Executives at HBO decided this week that hit teen drama “Euphoria” will be leaving their streaming platform and will be a product of Disney Plus moving forward. The agreement came after a pitch from Disney Plus to take over the show because of its “wholesome family content” that will gel excellently with the content that the Disney Channel has been known to offer. Viewers can now find “Euphoria” among the likes of other generation-defining cult classics like “Lab Rats” and “Bizaardvark.”
The shift in networks means that actor Zendaya, who plays the protagonist and teen drug fiend Rue, will be returning to her Disney Channel roots. “I’m so happy to be back in the Disney family,” Zendaya said. “It’s very full circle for me. I really want to continue Rue’s story through a new lens and I think this will widen the show’s audience to be more inclusive of young children.”
Now, toddlers can learn about addiction at the same time they are learning to walk. Showrunners and Disney executives believe that the show celebrates individualism, showcasing a vast array of characters from abusive boyfriend Nate Jacobs to kind motherly figure Laurie, who takes Rue into her home during her darkest period (though refuses to let her out). “It truly is an immersive show,” said “Euphoria” creator and writer Sam Levinson. “I’m so glad that people finally recognize how there’s a message for the whole family.”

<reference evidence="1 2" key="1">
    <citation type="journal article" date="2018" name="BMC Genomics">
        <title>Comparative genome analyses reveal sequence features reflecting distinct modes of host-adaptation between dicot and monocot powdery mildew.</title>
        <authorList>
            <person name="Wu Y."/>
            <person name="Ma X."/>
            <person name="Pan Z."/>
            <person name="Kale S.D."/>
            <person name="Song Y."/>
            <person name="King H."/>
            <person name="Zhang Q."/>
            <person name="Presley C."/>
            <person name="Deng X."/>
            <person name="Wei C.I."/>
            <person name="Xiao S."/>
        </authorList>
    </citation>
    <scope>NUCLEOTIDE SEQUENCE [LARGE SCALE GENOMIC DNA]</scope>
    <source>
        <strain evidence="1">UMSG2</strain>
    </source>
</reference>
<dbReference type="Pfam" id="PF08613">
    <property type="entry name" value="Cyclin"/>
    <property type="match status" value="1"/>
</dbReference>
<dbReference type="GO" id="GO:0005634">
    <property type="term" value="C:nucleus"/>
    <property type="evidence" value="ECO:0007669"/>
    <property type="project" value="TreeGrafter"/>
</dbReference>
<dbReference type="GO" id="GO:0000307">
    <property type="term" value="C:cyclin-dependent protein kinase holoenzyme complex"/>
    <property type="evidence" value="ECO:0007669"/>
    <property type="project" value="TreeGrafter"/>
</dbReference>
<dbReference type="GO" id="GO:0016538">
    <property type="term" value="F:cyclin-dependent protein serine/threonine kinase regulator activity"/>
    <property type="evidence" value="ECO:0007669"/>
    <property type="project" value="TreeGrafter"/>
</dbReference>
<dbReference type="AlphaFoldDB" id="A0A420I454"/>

“Euphoria,” at its core, encourages viewers to embrace who they are. A prime example of this heartfelt message is character Cal Jacobs’ monologue in episode four of season two, where he concludes with the sentiment “I am who I am” before abandoning his family. “I’m really proud of that scene’s message. Everyone should see it,” said actor Eric Dane.
However, the post-Disney Plus version of “Euphoria” has already garnered significant criticism, with fans complaining about “awkward gaps” and “blatantly obvious plot holes” as a result of the sidelining of characters like drug dealer Fezco, whose lines do not come without profanity. Episode runtimes went from around 59 minutes to 15 minutes with the creation of the necessary censored versions. However, fans shouldn’t stress, as the characteristic drawn-out scenes of Cassie crying and Maddy yelling while aggressively clapping her long nails will remain in full. “Is there a better way to portray a healthy relationship than through a Nate-Cassie-Maddie love triangle?” Levinson added.
Scenes have been added of the characters sitting in a classroom and learning subjects like physics or geometry, a completely new direction for the show despite revolving around a high school. However, actors will still be adorned with the classic glittery makeup and low-coverage latex outfits with the addition of CGI backpacks and textbooks to better fit the Disney Plus style of television.
Your “Euphoria” Sundays might have gotten a lot shorter, but the network has high hopes for the show’s transition. Now, the show will extend from its GenZ bubble and shape the next generation of drug addicts and emotional teens.